American University Center for Social Media. “The Cost of Copyright Confusion for Media Literacy.” September 2007.
This code is designed to educate teachers and administrators about their right to appropriate fair use of copyrighted materials. Because fair use is misunderstood and there is a rampant fear of copyright litigation, educators don’t utilize all the possible resources they could when teaching and creating media literacy curriculum and limit their students’ own educational and creative, critical and productive projects. The authors of the code argue for teachers to educate themselves about their fair use rights and to create codes of best practices that can be used as guidelines for media literacy educators (hence the NCTE one.)
different explanations of copyright protection and restrictions = “copyright folklore” – you need to know the law yourself and make your own judgments
co-principal investigators are the same as those on the NCTE Code of Best Practices: Renee Hobbs, Peter Jaszi, Pat Aufderheide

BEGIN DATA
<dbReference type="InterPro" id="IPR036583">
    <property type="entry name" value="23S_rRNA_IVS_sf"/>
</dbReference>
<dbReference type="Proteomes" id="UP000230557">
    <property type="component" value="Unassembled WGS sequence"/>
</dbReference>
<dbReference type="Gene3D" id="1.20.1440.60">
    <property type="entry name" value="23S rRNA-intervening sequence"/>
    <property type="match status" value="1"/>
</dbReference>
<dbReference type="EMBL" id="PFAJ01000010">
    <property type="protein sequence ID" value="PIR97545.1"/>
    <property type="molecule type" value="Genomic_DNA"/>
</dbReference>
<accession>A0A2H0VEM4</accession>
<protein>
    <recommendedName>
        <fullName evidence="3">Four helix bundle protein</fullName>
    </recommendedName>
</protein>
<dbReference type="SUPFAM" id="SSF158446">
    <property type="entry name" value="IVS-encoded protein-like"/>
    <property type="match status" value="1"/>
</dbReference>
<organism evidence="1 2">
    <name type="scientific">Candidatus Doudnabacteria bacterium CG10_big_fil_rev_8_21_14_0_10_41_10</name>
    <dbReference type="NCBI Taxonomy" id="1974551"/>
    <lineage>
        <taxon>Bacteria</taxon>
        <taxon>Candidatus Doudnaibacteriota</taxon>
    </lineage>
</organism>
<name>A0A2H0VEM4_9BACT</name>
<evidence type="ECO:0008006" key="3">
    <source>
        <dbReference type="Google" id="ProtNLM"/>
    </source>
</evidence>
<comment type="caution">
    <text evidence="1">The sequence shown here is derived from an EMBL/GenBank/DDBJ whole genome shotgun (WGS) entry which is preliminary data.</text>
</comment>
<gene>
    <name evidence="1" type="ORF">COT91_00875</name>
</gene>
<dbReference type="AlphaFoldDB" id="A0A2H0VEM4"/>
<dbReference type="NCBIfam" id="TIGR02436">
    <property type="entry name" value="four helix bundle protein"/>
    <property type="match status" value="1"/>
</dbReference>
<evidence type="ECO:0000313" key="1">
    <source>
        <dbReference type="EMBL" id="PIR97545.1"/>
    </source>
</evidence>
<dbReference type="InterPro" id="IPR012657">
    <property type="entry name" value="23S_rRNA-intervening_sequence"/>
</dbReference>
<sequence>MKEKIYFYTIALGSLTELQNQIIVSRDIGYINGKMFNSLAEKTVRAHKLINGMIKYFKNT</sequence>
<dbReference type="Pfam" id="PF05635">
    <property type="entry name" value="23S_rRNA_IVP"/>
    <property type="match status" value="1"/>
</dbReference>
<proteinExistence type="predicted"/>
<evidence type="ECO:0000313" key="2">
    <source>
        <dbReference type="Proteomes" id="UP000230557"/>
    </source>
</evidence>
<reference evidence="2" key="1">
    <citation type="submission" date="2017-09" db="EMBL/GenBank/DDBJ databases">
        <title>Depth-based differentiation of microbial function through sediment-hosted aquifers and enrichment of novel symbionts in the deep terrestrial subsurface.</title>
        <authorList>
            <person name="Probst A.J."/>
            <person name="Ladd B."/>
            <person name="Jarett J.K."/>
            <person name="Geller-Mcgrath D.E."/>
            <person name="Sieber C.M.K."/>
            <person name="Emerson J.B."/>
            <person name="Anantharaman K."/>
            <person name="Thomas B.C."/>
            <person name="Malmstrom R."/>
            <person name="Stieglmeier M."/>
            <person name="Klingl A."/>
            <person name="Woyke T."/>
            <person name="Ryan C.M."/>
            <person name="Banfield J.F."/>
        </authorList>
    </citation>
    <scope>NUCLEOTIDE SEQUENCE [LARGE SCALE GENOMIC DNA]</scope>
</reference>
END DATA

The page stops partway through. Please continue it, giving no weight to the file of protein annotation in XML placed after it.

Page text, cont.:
Principles of media literacy education:
- “All messages are constructions, created by authors for specific purposes.”
- “People use their knowledge, skills, beliefs, and experiences to construct meaning from messages.”
- “Different forms and genres of communication use specific codes, conventions, and symbolic forms.”
- “Values and ideologies are conveyed in media messages in ways that represent certain world vies, sharing perceptions of world reality.”
- “Media messages, media industries, and technologies of communication exist within a larger aesthetic, cultural, historical, political, economic, and regulatory framework”
fair use is an extension of 1st amendement rights; is critically important to educators
2 ways teachers cope with copyright and fair use: deliberate ignorance; hiding & trangression; hyper-compliance
methodology: interviewing teachers, producers, administrators, organizational leaders. All their names are in the back of the document.